The sun was just setting as I headed back to the ferry and the sunset was, indeed, quite spectacular. The buildings in lower Manhattan had a bright golden glow to them that was really beautiful. This just reinforces my intentions to come back to Ruddy and Dean on summer evening for drinks on their deck.

A very pleasant, although chilly, day with four bars hit making 978 for the day and leaving 22 more for the year. And I have now had a drink in at least one bar in all five boroughs of New York and several in Long Island as well.

Monday, December 05, 2005

A Trip To Queens

Queens is the borough just adjacent to Brooklyn with a bit of a non-specific boundary. At least few people seem able to agree on exactly where the boundary between Queens and Brooklyn actually lies. It lies somewhere beyond Williamsburg, that’s all I know. I got there by subway and I know that where I got off was, without a doubt, Queens.

973) Ovidios Sport Bar

This was my first bar in Queens, on 65th and 39th, one block off Roosevelt Avenue, but it might just as well have been in another country. Not a person in the place, including the bartender, spoke English. Luckily the bartender did understand the word “Budweiser.” It is universal. When I asked how much it was I got a glass.

There is a good-sized bar with a black linoleum top and a wooden armrest in front in this pretty bare-bones place. The only other customer in the place would occasionally break into song, usually when the bartender, who was wearing short shorts, wandered down to his end of the bar. The bar chairs were kind of nice, with light tan bucket seats on metal legs. They spun around but this didn’t seem like the kind of place to be spinning around and shouting “Whoopie.”

There were old wood shelves and coolers with wooden doors behind the bar and a tiered shelf of liquor sitting on top of that. The bottom tier was lit from behind with a blue light giving bottles of vodka and gin an eerie glow. White plaster arches and columns with interesting raised patterns surrounded mirrors that had a strand of purple Christmas trim draped above them. There was a sign on one saying “Trago Pedido – Trago Pagado.” If someone knows what that means let me know. There was an overhang above the area behind the bar with a fine metal grate that had purple florescent lights above it giving it a bit of an other-worldly look. There were two televisions on the wall above the windows in front showing the Spanish version of Fox sports. Interestingly, Fox is also the name of the Mexican president.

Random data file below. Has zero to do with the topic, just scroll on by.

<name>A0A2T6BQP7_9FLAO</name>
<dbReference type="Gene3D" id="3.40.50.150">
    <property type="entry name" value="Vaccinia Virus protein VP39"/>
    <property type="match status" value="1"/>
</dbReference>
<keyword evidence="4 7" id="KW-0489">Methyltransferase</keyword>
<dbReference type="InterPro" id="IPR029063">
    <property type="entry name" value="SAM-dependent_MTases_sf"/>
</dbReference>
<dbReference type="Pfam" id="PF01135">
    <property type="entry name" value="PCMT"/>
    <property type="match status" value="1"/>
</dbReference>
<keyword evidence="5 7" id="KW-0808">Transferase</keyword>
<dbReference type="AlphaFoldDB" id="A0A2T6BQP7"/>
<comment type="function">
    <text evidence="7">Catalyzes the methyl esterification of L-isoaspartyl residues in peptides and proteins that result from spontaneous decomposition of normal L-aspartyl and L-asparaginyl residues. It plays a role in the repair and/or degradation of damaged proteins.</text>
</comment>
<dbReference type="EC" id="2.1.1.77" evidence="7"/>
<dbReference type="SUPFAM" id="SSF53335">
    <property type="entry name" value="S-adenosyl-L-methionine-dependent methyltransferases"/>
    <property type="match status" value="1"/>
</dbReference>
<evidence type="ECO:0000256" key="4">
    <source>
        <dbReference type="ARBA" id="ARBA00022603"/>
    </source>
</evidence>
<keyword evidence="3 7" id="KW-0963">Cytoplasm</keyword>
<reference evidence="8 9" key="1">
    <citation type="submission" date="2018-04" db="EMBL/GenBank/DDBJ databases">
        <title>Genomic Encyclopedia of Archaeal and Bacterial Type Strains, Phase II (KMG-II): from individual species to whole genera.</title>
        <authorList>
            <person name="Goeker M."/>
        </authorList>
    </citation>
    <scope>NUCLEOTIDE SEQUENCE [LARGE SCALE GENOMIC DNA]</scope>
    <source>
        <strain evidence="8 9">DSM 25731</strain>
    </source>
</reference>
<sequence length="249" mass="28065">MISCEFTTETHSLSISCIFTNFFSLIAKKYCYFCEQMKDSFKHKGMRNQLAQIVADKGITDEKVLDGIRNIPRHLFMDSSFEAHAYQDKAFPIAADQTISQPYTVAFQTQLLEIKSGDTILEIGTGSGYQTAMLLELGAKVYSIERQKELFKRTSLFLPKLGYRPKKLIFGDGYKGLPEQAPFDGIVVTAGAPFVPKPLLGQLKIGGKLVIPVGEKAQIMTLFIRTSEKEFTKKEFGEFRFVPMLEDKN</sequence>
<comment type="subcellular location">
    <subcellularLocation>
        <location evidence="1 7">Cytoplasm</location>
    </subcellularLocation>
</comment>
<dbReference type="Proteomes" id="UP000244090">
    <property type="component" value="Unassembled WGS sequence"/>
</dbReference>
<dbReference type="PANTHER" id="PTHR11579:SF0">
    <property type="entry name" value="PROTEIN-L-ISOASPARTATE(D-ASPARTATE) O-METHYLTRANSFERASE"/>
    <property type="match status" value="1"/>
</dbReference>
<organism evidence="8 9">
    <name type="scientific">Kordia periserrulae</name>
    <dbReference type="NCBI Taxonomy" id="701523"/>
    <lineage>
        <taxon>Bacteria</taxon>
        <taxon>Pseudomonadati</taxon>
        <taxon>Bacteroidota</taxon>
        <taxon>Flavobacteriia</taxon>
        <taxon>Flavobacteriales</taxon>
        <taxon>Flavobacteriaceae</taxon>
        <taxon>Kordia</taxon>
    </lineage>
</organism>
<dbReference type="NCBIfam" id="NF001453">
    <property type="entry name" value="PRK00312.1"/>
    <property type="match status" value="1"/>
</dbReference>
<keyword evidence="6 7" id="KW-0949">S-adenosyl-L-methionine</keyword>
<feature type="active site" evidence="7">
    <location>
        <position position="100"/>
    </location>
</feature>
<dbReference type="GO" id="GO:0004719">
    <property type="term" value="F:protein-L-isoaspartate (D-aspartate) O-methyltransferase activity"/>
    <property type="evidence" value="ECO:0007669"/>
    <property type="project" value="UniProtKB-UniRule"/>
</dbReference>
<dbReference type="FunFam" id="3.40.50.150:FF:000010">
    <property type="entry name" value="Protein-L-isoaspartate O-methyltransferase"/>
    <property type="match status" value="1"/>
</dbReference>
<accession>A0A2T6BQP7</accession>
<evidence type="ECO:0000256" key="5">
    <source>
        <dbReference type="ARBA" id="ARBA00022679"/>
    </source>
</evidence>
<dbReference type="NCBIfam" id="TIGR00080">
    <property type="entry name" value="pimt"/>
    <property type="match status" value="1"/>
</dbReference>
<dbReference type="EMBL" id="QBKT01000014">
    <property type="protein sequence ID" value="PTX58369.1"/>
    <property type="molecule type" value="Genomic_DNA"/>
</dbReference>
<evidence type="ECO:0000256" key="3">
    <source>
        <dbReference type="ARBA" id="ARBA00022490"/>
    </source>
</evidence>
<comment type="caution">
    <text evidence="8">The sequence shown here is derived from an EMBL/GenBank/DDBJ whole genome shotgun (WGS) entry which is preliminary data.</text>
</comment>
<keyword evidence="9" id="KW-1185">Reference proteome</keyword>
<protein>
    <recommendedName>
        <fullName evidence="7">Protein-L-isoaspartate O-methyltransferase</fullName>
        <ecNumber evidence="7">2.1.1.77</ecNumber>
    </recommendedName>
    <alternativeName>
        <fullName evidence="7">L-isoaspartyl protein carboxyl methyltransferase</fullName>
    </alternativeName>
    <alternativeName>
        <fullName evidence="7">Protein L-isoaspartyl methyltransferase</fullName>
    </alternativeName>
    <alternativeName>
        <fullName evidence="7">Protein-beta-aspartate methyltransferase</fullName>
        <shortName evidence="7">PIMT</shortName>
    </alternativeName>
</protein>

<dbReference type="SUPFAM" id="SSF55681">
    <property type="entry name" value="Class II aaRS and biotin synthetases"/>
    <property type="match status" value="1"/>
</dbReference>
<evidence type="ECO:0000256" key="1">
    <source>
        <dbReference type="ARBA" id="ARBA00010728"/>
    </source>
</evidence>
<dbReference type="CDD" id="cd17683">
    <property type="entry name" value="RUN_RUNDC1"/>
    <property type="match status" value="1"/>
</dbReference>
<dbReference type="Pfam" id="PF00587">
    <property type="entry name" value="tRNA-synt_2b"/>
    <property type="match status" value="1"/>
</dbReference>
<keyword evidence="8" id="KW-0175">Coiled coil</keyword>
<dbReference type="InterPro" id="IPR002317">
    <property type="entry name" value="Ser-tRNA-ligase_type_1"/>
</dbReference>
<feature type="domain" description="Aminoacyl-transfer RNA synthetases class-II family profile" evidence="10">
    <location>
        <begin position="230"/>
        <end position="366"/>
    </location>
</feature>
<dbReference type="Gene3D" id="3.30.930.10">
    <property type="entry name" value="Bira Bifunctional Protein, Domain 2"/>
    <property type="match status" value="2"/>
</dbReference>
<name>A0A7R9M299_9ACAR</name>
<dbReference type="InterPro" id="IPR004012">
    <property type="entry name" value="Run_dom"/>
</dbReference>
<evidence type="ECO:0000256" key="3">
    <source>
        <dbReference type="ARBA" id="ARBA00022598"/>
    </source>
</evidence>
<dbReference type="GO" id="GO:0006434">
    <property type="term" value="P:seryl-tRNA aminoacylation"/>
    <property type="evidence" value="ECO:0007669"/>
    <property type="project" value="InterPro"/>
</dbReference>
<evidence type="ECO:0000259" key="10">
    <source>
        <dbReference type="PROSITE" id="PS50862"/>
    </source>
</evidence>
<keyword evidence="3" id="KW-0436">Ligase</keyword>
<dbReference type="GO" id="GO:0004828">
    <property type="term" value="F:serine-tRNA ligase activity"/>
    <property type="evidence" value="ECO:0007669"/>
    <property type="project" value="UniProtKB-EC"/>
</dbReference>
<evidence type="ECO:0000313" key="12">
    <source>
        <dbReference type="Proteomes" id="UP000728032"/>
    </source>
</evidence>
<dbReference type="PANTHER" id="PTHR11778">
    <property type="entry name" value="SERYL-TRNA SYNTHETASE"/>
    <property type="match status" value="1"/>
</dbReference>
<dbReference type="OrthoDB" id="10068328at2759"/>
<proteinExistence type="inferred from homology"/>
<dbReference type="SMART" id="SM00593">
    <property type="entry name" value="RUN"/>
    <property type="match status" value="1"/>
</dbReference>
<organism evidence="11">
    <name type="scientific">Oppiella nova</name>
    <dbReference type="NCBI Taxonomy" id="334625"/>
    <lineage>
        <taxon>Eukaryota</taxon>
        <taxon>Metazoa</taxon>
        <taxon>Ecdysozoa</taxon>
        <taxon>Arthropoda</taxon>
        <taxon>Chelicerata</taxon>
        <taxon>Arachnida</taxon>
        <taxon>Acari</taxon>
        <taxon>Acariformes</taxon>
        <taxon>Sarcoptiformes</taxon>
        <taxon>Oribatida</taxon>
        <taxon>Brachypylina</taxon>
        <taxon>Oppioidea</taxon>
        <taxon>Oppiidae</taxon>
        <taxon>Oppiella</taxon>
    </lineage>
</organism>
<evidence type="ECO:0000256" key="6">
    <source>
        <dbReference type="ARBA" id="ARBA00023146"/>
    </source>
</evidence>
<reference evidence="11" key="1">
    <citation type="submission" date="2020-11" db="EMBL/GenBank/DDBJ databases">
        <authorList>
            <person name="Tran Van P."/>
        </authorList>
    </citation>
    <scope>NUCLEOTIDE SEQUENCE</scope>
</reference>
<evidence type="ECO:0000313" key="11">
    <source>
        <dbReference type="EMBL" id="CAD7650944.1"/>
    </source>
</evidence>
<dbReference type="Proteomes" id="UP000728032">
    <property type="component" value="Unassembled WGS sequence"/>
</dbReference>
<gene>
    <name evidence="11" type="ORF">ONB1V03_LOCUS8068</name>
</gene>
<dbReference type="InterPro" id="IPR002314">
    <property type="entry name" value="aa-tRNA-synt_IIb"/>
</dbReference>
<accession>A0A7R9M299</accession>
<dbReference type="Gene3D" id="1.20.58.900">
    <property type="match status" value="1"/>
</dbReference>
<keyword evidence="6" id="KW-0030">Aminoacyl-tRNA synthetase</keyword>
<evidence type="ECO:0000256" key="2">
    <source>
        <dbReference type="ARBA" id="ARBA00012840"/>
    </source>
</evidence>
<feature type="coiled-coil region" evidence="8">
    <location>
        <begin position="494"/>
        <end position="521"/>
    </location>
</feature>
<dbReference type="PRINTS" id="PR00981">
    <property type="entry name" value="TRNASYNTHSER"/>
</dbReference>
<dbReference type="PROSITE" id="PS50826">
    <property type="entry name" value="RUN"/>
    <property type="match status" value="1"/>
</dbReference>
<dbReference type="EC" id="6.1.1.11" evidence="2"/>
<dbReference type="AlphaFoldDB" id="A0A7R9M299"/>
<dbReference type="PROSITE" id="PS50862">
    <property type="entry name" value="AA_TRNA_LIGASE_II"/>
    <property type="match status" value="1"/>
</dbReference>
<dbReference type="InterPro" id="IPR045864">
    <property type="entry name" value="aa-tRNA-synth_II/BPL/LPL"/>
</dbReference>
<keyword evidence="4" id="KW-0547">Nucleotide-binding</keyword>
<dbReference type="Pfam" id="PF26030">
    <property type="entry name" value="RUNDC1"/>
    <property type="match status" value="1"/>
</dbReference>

Small tables with red table cloths and green vases with red flowers sitting on them lined the wall up by the windows and the wall opposite the bar. The wall opposite the bar is wood paneling above which are mirrors. Half circle red lights hang on the mirrors and on the back wall. There are also some plastic Santa Clauses and white balloons hanging on them. There was also a large illuminated snowman sitting up front.

I had a bottle of Budweiser served with a little napkin wrapped around the top, just like you get them in Mexico. I passed on the glass and just threw a $10 bill on the table to find out how much the beer cost. It was $4.

974) Rey Azteca

I had to wander a ways before I found another bar that was open. Kind of surprising because this just looked like a stretch where there would be a lot of little bars that would be open all day. It was a nice enough Mexican bar and restaurant with a Venezuelan bartender. The large windows on two sides that look out on a gray Roosevelt Avenue and a lack of heat in the place when I walked in let you know you weren’t in Mexico though.

There was a nice wooden bar with a clear plastic top that covered Mexican currency, bills and coins, and pictures that looked like they were torn from Mexican magazines and newspapers. There was a silver foot rail and black bar chairs. The bar back was kind of plain, just wooden shelves of glasses and tiered shelves of liquor and their selection of bottled and canned beers. They did have quite an extensive selection of tequilas. There is an overhang above the area just behind the bar tiled to look like the roof of a hacienda. Above that was a multi-colored mosaic embedded with beer bottles. There were also a number of small mirrors with wide wooden frames hanging on it.

The floor was a nicely patterned tile. The walls were yellow above wood paneling. On the wall to the right of the bar is a large framed Mexican flag behind glass. On the back wall and the portion of the wall opposite the bar that didn’t have windows were large heavy looking plaster wall hangings with a variety of Mexican designs. There were lots of little tables with tops that looked like distressed copper.

I had a margarita, on the rocks even though I asked for it up. It wasn’t very good, made with one of those sweet mixes instead of fresh limes. On the bright side, the heat was turned on and it was quite cozy by the time I left.

A pretty decent day with two new bars and one new borough hit. This makes 974 bars for the year and leaves me with 26 more bars and one more borough for the year.